Field Programmable Gate Array (FPGA) RAIDZ (ZFS) Acceleration

FPGAs have been in use for many years, but their ability to change for the software makes them mouldable ASICs for any ASIC application.

Change the FPGA with the software to optimise the hardware for the software.


MaX Saxe Design uses FreeBSD as the core operating system for the majority of their servers.

MaX Saxe Design uses our own custom FreeNAS distribution we refer to as FreeSAN because it is optimised for larger storage networks.


FPGA

Field Programmable Gate Arrays, FPGAs, are increasingly popular processors designed to adapt to the software being run on the FPGA.

It enables MaX Saxe Design to develop highly optimised hardware and software.


I, MaX Falstein, CET & Founder of MaX Saxe Design, have been working with FPGAs for five years, the last two years have been increasing in use of FPGAs in designs, developments and deployments.


I have been developing FPGA networks for supercomputers.

I have been developing FPGAs for use in routers and managed switches for terabit and exabit class carrier, data centre and enterprise-grade networking.


MaX Saxe Design is developing applications for FPGAs to be applied in many areas, including infrastructure automation.


MaX Saxe Design FreeSAN, which is currently not publicly available, utilises ZFS RAIDZ pools.

We have a few FreeSANs, some of which are set up with multiple compound RAIDZ pools.

We have standard compound pools, such as RAIDZ3 and mirrored or striped depending on the data.

We have slightly less standard compound pools, such as RAIDZ3 with RAIDZ or RAIDZ2.

We have very uncommon compound pools, such as multiple levels of RAIDZ3.

Eight RAIDZ3 arrays in a RAIDZ3 array

We do this for extra levels of redundancy due to the IOPS intensive nature of the stored data.


Where doe FPGA come into RAIDZ?

At the moment, there are very few programs for FPGAs using the RAIDZ or ZFS architecture.

I think this is an oversight.

We can optimise the FPGA hardware to the ZFS file system and then onto the type of pooling: Striping, Mirroring, RAIDZ, RAIDZ2 and RAIDZ3.


MaX Saxe Design FPGA RAIDZ and ZFS

MaX Saxe Design is developing software for the FPGA to work with a RAIDZ and ZFS architecture.

It will work with Intel PCIe NVMe flash drives.

This FPGA will not work with SAS or SATA solid state of spinning magnetic hard disk drives.


There is a long way to go with FPGA development and application development for the FPGAs, but MaX Saxe Design is committed to the FPGA projects and has successful use cases in supercomputer applications where FPGAs are far more powerful per square mm than graphics processing units.

MaX Saxe Design is hoping to shape the way processing boards or cards are built by building FPGA + SoC PCIe boards for supercomputers in the next five years, expected launch 2021.

I am very passionate about FPGAs, I have a few tucked in a network render cluster.

The original test render cluster node:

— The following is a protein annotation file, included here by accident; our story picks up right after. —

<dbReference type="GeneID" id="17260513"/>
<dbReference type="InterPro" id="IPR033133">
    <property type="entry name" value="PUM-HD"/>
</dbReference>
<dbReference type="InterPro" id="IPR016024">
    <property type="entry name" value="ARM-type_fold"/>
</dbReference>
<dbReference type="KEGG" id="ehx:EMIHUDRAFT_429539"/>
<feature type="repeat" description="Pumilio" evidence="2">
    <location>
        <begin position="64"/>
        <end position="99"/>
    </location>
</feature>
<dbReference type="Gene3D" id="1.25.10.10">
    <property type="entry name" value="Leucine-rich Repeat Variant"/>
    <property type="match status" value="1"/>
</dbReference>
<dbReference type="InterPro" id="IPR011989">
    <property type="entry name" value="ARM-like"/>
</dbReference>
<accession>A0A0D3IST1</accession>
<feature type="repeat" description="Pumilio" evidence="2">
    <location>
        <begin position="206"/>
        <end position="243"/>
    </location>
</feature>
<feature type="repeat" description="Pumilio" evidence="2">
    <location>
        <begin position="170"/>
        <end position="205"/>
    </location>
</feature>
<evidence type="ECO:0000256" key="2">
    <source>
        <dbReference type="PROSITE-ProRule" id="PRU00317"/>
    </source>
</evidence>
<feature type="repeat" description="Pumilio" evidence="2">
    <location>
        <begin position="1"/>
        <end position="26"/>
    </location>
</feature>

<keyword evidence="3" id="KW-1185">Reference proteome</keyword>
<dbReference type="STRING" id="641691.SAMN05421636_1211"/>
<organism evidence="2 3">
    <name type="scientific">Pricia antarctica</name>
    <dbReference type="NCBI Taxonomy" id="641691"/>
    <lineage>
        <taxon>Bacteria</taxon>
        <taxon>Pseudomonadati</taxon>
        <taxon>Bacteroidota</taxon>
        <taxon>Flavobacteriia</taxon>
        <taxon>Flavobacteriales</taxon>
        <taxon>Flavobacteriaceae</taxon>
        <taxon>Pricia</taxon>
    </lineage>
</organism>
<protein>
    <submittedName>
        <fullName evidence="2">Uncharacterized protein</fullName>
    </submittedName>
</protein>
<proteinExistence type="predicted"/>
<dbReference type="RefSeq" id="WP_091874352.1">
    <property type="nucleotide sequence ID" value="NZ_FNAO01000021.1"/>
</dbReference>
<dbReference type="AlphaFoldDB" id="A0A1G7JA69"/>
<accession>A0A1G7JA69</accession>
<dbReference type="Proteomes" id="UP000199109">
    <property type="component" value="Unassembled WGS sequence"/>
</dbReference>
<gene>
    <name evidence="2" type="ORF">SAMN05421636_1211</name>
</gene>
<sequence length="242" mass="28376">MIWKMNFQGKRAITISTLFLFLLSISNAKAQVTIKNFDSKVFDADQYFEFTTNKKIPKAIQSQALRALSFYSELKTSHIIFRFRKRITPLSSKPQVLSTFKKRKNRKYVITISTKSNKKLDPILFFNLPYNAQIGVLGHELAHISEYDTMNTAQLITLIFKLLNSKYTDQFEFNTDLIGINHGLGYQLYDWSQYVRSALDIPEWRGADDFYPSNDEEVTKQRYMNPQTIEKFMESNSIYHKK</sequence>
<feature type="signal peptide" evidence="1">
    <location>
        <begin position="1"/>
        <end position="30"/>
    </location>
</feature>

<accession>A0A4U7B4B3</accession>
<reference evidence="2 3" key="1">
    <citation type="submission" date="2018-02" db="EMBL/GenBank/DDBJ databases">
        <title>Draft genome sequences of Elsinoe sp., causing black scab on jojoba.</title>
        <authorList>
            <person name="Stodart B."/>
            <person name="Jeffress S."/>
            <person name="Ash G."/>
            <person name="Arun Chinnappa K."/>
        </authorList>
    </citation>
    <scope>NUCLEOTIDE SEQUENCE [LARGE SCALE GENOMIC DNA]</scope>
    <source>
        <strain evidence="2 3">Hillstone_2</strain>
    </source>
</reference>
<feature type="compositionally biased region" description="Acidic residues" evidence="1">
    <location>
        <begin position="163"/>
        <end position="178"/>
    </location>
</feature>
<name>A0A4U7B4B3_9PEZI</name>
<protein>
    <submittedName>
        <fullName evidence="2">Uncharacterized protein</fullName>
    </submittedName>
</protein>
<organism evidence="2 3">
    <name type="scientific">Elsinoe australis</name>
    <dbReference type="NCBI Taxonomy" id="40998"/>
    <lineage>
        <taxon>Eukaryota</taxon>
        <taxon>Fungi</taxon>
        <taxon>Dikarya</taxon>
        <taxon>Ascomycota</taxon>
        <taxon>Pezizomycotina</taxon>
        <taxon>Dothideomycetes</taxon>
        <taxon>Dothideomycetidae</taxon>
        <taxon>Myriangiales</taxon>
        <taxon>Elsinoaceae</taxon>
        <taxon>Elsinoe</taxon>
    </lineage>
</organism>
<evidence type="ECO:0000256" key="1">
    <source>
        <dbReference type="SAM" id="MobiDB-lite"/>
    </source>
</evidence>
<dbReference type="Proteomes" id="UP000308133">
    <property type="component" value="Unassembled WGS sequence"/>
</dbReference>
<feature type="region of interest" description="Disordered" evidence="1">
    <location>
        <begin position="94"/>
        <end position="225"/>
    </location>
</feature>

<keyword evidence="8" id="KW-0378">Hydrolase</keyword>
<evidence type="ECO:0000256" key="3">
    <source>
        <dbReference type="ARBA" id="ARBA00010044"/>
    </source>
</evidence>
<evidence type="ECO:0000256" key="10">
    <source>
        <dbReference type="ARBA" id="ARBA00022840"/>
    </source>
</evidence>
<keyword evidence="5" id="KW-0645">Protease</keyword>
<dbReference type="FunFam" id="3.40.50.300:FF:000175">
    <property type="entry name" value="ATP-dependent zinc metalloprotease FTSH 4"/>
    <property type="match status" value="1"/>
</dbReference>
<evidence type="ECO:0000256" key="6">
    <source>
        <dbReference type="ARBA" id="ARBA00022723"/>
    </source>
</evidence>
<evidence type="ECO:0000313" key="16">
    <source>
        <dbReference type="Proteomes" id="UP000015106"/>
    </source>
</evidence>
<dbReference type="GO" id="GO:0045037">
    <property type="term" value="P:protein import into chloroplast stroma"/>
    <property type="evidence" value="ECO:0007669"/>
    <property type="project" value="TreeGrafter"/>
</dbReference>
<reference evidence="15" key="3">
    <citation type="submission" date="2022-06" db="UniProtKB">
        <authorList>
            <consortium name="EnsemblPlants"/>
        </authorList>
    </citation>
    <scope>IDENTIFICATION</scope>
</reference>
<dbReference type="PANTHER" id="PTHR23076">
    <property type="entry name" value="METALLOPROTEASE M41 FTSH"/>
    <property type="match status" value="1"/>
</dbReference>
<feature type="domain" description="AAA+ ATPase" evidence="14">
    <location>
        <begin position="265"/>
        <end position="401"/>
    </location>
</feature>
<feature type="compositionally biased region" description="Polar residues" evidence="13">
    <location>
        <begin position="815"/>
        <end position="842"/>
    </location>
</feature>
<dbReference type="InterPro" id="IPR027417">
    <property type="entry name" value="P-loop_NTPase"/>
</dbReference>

Two Intel Xeon E5 2699v3
Supermicro chassis
Four power supplies 1250W each
Four Intel NVMe flash storage (RAIDZ3)
Supermicro dual port 100 Gbps SFP+ NIC
Eight AMD FirePro S10000

The second generation test render cluster node:

Two Intel Xeon E5 2699v3
Supermicro chassis
Four power supplies 1250W each
Four Intel NVMe flash storage (RAIDZ3)
Supermicro dual port 100 Gbps SFP+ NIC
Eight AMD FirePro W9100

Generation three was the same as the above, AMD FirePro S9750x2 server computer GPUs replaced the AMD FirePro W9100 workstation computer and render GPUs.

Generation three was scrapped in favour of FPGAs.

The first generation FPGA test render cluster node:

Two Intel Xeon E5 2699v3
Supermicro chassis
Four power supplies 1250W each
Eight Intel NVMe flash storage (two RAIDZ3 pools)
Supermicro dual port 100 Gbps SFP+ NIC
64 FPGAs on eight FPGA PCIe 3.0 x16 boards

The (proposed) second generation FPGA test render cluster node:

Two Intel Xeon E5 2699v3
Supermicro chassis
Four power supplies 1250W each
Eight Intel NVMe flash storage (two RAIDZ3 pools)
Supermicro dual port 100 Gbps SFP+ NIC
64 FPGAs + eight Intel Xeon D 16 core SoCs on eight PCIe 3.0 x16 boards


FPGA + SoC Board

I am currently writing an article about FPGAs and SoC boards.

This will be a very vague article as I would like to apply for some patents in the next six months for some of the designs and engineering MaX Saxe Design is producing.

There is a lot of talk about the Intel Xeon D platform.

I am very interested in the Xeon D SoC platform because of its core count, up to 16, along with its low power consumption.

The Xeon D makes a superb NAS or SAN processor.

The Xeon D does not have a very noticeable lack of performance when the SAN has large amounts of NVMe flash storage and 10 Gbps being chucked at it.

On the board MaX Saxe Design has designed, the SoC is connected to the PCIe bus. It can have two direct connections to a 100 Gbps network from the rear of the PCIe 3.0 x16 board.

The SoC communicates with the main Intel Xeon E5v3 or v4 processors over the PCIe 3.0 BUS.
The SoC communicates with four FPGAs via the SoC's PCIe 3.0 BUS.

The SoC controls the two direct connections to a 100 Gbps network on the board over the PCIe 3.0 BUS.

The FPGAs have everything they need to process the data: RAM, NVMe buffer storage, network connectivity through the SoC and much more.

The FPGA + SoC board is headless in graphics terms. It cannot be controlled directly, only through the GUI and WUI MaX Saxe Design have engineered for access by remoting into the main server (RDP or IPMI 2.0) and via visiting the web site hosted by the server using the NGINX web server and the MEAN stack.